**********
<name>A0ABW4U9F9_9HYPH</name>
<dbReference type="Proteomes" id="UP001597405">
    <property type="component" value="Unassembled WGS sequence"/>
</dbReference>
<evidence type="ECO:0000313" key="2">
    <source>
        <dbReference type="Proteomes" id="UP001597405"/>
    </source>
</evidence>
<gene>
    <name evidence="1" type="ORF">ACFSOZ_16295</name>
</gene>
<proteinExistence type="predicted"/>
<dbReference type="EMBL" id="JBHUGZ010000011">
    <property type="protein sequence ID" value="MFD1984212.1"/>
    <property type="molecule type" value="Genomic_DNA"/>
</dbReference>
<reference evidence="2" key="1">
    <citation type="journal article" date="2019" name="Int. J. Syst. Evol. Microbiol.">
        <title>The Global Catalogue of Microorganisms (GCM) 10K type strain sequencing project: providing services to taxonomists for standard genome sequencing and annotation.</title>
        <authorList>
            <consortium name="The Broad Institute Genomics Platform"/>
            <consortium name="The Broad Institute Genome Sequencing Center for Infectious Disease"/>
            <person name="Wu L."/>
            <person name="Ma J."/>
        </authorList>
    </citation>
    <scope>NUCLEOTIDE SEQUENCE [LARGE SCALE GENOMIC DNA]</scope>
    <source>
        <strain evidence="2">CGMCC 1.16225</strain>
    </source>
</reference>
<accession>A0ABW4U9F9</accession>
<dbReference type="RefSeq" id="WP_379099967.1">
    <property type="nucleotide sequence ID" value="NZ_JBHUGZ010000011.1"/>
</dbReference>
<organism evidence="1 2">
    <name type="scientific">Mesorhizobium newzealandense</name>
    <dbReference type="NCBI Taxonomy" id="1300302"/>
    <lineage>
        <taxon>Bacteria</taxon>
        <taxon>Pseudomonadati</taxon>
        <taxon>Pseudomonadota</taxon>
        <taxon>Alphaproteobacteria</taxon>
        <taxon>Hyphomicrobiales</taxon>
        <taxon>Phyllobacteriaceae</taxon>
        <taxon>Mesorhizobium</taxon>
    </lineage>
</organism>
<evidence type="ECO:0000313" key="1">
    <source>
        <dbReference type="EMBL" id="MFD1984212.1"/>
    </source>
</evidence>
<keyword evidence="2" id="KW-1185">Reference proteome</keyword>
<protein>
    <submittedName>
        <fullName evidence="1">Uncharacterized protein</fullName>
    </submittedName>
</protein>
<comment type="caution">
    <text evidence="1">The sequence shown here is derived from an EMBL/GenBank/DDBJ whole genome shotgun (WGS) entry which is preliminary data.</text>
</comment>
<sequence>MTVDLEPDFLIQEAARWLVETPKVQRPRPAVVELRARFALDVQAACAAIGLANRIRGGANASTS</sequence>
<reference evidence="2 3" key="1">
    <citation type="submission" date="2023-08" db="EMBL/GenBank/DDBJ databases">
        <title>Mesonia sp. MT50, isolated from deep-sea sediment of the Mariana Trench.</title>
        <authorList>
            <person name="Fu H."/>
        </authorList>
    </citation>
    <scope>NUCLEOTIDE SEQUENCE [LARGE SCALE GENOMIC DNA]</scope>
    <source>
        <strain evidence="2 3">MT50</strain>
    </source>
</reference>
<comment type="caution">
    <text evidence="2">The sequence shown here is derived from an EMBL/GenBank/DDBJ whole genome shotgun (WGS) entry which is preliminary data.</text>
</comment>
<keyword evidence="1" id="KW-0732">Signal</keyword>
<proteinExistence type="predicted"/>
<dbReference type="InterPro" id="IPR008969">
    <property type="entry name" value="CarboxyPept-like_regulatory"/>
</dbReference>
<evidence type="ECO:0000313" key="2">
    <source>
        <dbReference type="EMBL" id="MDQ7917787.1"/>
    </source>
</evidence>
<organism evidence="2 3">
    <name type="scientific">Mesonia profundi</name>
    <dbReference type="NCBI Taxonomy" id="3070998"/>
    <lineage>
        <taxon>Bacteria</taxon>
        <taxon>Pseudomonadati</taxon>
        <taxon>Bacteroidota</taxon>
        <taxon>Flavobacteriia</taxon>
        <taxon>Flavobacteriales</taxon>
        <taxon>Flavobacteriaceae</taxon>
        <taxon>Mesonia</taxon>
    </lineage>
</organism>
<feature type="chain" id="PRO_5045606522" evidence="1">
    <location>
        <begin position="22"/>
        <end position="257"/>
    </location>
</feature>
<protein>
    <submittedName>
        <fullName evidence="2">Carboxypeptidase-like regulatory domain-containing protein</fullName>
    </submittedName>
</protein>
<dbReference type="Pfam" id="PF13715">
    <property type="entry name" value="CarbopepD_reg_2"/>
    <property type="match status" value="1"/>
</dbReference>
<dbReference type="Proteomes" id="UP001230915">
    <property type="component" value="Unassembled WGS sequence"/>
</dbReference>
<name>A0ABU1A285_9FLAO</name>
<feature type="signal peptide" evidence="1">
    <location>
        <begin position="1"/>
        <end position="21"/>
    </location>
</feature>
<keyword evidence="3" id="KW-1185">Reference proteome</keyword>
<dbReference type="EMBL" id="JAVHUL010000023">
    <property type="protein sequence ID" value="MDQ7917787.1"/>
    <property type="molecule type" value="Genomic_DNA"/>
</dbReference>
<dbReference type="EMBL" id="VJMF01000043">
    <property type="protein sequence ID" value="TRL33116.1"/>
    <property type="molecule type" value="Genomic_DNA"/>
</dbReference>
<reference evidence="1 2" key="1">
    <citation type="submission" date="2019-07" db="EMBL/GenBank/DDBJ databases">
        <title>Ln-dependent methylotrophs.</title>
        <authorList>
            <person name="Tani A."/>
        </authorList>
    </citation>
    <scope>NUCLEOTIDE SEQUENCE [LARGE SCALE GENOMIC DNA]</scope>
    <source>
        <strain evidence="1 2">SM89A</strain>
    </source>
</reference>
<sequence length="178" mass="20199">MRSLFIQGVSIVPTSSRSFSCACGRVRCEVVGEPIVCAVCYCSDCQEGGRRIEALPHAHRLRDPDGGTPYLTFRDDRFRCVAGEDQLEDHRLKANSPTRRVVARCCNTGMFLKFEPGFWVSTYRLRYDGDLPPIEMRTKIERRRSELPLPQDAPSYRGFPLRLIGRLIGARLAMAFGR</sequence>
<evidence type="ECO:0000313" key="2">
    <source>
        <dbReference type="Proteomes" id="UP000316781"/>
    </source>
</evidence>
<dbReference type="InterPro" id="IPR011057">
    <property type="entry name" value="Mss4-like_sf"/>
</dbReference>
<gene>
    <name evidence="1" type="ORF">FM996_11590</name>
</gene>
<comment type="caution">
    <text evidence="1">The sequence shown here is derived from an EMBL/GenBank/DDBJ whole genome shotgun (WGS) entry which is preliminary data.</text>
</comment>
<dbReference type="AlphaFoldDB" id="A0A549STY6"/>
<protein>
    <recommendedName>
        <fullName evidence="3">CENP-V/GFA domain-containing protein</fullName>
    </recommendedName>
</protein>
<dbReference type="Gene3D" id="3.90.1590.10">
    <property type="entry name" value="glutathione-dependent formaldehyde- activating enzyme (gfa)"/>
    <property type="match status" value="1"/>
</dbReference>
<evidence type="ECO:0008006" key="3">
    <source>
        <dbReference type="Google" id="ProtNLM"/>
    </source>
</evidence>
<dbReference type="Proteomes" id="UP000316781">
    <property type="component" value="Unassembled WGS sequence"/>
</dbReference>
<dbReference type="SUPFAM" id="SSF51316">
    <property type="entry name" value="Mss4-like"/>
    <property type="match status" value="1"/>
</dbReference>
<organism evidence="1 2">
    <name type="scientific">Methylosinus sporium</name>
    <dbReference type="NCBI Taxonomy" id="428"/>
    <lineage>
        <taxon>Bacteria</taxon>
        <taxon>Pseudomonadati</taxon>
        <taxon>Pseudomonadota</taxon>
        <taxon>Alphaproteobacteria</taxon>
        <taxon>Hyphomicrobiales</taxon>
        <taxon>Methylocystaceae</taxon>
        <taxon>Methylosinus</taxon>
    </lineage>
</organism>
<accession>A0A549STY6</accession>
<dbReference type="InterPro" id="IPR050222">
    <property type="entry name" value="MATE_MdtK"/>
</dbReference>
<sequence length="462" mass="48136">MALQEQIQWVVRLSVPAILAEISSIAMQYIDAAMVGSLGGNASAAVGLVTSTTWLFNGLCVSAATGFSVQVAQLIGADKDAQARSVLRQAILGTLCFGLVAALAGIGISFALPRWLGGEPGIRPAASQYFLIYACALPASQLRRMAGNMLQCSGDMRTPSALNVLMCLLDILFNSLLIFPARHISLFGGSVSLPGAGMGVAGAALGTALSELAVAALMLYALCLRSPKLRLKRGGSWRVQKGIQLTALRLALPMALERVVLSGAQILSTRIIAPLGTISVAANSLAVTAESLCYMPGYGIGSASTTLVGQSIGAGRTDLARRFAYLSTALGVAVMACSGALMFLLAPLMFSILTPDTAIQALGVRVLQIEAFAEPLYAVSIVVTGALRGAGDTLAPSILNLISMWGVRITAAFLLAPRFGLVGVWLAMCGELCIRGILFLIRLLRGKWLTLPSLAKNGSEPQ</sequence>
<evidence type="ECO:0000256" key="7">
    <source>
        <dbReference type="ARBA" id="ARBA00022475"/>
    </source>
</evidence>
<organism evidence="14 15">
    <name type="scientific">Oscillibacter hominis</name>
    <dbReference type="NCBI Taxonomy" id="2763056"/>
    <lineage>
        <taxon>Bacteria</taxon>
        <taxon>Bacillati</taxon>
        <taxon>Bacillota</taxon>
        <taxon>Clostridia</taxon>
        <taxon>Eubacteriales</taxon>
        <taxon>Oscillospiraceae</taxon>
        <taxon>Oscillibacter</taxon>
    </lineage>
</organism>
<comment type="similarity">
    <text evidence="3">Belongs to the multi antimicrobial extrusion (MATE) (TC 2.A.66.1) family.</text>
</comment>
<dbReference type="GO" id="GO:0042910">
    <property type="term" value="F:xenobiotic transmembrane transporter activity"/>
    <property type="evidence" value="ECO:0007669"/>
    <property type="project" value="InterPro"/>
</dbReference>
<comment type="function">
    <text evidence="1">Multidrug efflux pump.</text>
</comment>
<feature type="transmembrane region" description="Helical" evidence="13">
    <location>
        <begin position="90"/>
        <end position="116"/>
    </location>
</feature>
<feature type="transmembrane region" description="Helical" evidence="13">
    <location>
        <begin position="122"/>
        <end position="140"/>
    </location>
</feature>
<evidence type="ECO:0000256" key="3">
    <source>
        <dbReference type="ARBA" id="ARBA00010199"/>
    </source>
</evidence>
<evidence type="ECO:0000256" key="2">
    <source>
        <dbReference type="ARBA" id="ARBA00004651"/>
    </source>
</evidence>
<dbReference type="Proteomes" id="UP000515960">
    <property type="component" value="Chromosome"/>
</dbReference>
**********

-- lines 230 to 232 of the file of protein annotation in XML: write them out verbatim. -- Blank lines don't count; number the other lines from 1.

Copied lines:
<comment type="function">
    <text evidence="1">Multidrug efflux pump.</text>
</comment>